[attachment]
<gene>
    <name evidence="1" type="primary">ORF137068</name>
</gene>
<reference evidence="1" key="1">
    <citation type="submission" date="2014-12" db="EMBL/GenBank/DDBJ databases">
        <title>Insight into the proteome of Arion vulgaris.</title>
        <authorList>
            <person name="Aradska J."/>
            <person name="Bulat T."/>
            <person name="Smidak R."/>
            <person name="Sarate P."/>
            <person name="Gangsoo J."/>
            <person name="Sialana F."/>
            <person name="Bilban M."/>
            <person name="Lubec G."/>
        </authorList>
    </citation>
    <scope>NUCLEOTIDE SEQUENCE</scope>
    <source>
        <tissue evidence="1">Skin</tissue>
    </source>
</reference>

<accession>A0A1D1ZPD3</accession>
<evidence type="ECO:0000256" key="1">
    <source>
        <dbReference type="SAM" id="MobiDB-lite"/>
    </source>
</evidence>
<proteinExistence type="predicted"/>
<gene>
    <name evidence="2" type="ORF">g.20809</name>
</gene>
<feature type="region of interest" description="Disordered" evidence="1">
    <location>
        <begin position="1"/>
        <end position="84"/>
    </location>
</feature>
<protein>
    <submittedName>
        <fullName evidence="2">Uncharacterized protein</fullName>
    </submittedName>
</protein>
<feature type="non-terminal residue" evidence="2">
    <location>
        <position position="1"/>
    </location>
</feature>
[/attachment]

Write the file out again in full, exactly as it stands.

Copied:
<gene>
    <name evidence="1" type="primary">ORF137068</name>
</gene>
<reference evidence="1" key="1">
    <citation type="submission" date="2014-12" db="EMBL/GenBank/DDBJ databases">
        <title>Insight into the proteome of Arion vulgaris.</title>
        <authorList>
            <person name="Aradska J."/>
            <person name="Bulat T."/>
            <person name="Smidak R."/>
            <person name="Sarate P."/>
            <person name="Gangsoo J."/>
            <person name="Sialana F."/>
            <person name="Bilban M."/>
            <person name="Lubec G."/>
        </authorList>
    </citation>
    <scope>NUCLEOTIDE SEQUENCE</scope>
    <source>
        <tissue evidence="1">Skin</tissue>
    </source>
</reference>

<accession>A0A1D1ZPD3</accession>
<evidence type="ECO:0000256" key="1">
    <source>
        <dbReference type="SAM" id="MobiDB-lite"/>
    </source>
</evidence>
<proteinExistence type="predicted"/>
<gene>
    <name evidence="2" type="ORF">g.20809</name>
</gene>
<feature type="region of interest" description="Disordered" evidence="1">
    <location>
        <begin position="1"/>
        <end position="84"/>
    </location>
</feature>
<protein>
    <submittedName>
        <fullName evidence="2">Uncharacterized protein</fullName>
    </submittedName>
</protein>
<feature type="non-terminal residue" evidence="2">
    <location>
        <position position="1"/>
    </location>
</feature>